O Who is not hoped but for His favour, and is not feared but His justice.1
The notion of fearing His justice is seen in another supplication:
You are too great to be feared but Your justice, and to hoped but for Your beneficence and favour.2
Justice in itself is not a vile entity. Fearing justice actually alludes to fearing oneself because of his past wrongs or a person fears that he may break the limit and violate other people’s rights in the future.
As for the issue of fear and hope where a believer must always be hopeful and optimistic while simultaneously fearful and worried, it means that he must always be fearful of transgressing in following his unquenchable desires so that they never take the rein of his affairs from his reasoning and his faith, while at the same time he must be hopeful and confident in God, and to rely on God who will always help him. Imam Ali ibn Husayn (a) states in the well-known Du‘a of Abu amzah Thūmālī:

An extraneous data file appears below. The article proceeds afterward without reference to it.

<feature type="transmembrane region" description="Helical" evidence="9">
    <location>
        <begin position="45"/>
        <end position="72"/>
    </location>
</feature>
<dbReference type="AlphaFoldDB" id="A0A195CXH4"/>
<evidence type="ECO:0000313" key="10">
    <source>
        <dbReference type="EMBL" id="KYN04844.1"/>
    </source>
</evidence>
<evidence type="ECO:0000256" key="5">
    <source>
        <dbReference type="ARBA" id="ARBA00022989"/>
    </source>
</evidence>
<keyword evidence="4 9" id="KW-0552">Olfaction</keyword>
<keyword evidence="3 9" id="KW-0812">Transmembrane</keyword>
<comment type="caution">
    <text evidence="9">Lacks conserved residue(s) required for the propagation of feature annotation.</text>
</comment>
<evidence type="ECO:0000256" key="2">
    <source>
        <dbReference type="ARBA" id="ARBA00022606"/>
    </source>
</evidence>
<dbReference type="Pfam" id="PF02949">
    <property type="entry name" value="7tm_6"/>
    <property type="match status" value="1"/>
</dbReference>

إذا رأيت مولاي ذنوبي فزعت و إذا رأيت كرمك طمعت
O My Lord! When I look at the sins I have committed, I become fearful and when I look at Your generosity, I harbour hope. 3
Taqwa is the prerequisite for a person who wants to live his life by certain principles, whether they are religious or not, and he is to have a clear direction in order to move towards a specific goal. In doing so, he is to protect himself against transitional desires inconsistent with his goals and principles.
Thus, taqwa in a broader sense is a requirement for everyone who wants to be a true human being, live under control of reason, and follow certain principles. In religious context, taqwa is the quality of those who protect themselves from all that is considered by religion as wrong and sinful. In stating this, there are two kinds of taqwa: the first is just to avoid facing situations, in which sins may take place and this is the quality of the weak people and leads to seclusion and isolation, while the second is to face challenges and remain persistent and this is the quality of those who are strong in their faith and can play an active role in society.